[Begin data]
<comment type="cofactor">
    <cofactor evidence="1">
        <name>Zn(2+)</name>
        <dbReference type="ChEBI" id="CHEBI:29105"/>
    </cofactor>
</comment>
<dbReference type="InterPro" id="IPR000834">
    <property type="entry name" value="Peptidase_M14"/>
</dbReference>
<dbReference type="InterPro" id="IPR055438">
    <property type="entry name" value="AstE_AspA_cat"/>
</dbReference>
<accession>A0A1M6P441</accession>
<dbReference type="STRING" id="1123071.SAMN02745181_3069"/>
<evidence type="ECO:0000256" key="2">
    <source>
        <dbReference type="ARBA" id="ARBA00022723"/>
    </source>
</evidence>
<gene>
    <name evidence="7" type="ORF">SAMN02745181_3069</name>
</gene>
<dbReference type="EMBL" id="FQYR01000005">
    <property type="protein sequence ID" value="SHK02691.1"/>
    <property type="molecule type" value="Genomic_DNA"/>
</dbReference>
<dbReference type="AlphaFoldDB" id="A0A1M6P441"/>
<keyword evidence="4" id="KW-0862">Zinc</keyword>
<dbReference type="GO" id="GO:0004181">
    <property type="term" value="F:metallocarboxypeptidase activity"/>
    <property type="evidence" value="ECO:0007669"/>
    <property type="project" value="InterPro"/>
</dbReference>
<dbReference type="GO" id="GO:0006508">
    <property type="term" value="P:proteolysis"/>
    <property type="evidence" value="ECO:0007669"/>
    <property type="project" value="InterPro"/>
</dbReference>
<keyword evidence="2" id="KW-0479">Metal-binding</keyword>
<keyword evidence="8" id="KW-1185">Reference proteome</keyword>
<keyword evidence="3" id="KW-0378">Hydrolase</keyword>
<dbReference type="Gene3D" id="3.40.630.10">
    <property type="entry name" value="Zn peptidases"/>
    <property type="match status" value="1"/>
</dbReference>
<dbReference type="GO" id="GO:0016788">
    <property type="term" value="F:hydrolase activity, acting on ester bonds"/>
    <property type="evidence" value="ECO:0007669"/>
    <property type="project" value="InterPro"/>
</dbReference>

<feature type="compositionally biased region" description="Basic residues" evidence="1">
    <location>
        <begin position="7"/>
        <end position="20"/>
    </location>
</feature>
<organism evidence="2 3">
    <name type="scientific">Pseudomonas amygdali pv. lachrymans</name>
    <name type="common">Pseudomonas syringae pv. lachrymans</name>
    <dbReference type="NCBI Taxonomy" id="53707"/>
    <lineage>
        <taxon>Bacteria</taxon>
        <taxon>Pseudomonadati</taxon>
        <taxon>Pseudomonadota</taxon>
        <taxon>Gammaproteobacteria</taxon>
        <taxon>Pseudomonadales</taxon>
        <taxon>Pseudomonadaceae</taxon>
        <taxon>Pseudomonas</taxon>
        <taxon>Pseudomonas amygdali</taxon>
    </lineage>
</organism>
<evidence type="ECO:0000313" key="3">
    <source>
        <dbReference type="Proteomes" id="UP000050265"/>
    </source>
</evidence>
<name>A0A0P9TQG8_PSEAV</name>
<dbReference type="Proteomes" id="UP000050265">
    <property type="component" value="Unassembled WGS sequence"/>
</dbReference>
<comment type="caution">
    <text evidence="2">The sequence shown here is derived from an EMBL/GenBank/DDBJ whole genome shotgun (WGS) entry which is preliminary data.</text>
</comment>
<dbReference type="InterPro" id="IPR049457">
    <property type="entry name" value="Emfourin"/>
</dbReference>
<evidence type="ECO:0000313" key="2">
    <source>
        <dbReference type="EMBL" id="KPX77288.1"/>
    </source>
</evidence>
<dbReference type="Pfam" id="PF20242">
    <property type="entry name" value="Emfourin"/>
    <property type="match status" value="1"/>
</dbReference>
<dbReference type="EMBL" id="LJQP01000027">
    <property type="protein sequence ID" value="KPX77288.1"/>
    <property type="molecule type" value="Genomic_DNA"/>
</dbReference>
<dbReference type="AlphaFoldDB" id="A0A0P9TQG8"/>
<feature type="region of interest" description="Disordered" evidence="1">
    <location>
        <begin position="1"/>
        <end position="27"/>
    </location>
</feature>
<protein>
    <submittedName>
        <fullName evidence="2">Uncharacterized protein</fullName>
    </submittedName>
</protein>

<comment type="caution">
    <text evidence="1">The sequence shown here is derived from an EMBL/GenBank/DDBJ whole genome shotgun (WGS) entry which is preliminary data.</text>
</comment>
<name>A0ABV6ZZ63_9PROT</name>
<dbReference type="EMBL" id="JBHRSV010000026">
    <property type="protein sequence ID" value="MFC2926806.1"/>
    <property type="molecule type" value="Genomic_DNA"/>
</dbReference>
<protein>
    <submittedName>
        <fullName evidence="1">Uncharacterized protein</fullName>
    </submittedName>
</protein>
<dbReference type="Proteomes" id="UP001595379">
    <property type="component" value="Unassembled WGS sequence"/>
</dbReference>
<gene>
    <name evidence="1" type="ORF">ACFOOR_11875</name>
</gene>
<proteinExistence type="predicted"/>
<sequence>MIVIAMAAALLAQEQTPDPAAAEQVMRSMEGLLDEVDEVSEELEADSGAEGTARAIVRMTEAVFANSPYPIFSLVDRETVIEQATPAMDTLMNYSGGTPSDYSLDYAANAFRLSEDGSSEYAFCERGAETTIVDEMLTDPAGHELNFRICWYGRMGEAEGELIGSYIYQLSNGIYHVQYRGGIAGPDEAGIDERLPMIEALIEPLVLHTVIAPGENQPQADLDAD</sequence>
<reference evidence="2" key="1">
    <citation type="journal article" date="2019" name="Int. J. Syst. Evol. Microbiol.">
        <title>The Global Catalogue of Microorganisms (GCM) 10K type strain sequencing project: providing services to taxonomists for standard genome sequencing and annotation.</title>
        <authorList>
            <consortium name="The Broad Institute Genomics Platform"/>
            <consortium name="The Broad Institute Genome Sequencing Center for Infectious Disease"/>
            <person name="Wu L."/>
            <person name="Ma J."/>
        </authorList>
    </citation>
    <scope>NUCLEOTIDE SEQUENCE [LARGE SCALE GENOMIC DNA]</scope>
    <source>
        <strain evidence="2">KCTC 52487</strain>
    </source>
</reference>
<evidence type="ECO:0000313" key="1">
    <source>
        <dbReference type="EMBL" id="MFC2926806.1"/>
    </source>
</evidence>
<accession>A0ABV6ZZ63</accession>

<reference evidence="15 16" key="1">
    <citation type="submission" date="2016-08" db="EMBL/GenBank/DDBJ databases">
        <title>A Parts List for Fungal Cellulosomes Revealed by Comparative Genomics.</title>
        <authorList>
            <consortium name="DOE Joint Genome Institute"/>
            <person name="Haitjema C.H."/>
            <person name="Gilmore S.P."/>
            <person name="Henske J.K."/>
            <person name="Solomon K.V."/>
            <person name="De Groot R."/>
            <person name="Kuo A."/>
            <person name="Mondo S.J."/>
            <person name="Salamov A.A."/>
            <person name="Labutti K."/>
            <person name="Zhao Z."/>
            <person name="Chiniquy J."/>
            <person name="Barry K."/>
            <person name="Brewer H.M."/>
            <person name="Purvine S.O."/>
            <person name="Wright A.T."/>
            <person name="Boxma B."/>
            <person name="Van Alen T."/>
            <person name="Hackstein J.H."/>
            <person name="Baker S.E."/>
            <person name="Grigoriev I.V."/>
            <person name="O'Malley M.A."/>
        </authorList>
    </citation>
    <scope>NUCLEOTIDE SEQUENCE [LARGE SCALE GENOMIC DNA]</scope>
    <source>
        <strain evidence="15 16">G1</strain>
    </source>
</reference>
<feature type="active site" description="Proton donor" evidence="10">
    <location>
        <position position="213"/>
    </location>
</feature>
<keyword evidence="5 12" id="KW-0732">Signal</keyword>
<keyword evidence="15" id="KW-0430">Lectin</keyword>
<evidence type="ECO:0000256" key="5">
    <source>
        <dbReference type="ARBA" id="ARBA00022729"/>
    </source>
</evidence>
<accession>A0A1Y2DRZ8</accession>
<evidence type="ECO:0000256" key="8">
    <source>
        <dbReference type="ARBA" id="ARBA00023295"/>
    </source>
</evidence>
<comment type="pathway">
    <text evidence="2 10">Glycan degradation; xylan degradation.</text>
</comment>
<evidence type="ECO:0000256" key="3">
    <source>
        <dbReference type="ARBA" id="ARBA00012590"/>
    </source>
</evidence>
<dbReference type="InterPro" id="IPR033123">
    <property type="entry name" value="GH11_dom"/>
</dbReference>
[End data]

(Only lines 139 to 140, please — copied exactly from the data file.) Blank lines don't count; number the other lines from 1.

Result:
            <person name="Wu L."/>
            <person name="Ma J."/>